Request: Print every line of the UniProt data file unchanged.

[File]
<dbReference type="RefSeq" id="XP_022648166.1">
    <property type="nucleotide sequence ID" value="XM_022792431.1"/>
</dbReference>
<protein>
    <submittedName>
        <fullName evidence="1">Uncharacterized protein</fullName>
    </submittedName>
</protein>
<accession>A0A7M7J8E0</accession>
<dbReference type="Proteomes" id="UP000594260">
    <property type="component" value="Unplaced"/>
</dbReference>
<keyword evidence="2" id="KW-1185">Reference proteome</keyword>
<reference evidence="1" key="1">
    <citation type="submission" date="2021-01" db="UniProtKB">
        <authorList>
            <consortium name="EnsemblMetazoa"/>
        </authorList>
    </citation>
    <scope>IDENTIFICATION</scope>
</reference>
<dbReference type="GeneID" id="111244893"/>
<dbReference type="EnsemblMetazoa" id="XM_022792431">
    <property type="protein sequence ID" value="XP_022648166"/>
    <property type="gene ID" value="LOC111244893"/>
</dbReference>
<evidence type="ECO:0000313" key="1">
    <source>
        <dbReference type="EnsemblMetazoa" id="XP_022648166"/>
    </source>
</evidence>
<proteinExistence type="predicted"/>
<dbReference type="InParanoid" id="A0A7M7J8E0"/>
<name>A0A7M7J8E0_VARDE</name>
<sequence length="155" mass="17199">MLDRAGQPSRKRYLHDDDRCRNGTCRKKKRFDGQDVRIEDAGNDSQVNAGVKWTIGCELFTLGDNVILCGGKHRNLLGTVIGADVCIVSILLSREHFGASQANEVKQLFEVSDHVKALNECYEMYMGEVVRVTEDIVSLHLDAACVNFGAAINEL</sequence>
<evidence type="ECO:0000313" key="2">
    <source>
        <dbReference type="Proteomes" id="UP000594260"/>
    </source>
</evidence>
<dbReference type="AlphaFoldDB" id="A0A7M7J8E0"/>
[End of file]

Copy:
<dbReference type="RefSeq" id="XP_022648166.1">
    <property type="nucleotide sequence ID" value="XM_022792431.1"/>
</dbReference>
<protein>
    <submittedName>
        <fullName evidence="1">Uncharacterized protein</fullName>
    </submittedName>
</protein>
<accession>A0A7M7J8E0</accession>
<dbReference type="Proteomes" id="UP000594260">
    <property type="component" value="Unplaced"/>
</dbReference>
<keyword evidence="2" id="KW-1185">Reference proteome</keyword>
<reference evidence="1" key="1">
    <citation type="submission" date="2021-01" db="UniProtKB">
        <authorList>
            <consortium name="EnsemblMetazoa"/>
        </authorList>
    </citation>
    <scope>IDENTIFICATION</scope>
</reference>
<dbReference type="GeneID" id="111244893"/>
<dbReference type="EnsemblMetazoa" id="XM_022792431">
    <property type="protein sequence ID" value="XP_022648166"/>
    <property type="gene ID" value="LOC111244893"/>
</dbReference>
<evidence type="ECO:0000313" key="1">
    <source>
        <dbReference type="EnsemblMetazoa" id="XP_022648166"/>
    </source>
</evidence>
<proteinExistence type="predicted"/>
<dbReference type="InParanoid" id="A0A7M7J8E0"/>
<name>A0A7M7J8E0_VARDE</name>
<sequence length="155" mass="17199">MLDRAGQPSRKRYLHDDDRCRNGTCRKKKRFDGQDVRIEDAGNDSQVNAGVKWTIGCELFTLGDNVILCGGKHRNLLGTVIGADVCIVSILLSREHFGASQANEVKQLFEVSDHVKALNECYEMYMGEVVRVTEDIVSLHLDAACVNFGAAINEL</sequence>
<evidence type="ECO:0000313" key="2">
    <source>
        <dbReference type="Proteomes" id="UP000594260"/>
    </source>
</evidence>
<dbReference type="AlphaFoldDB" id="A0A7M7J8E0"/>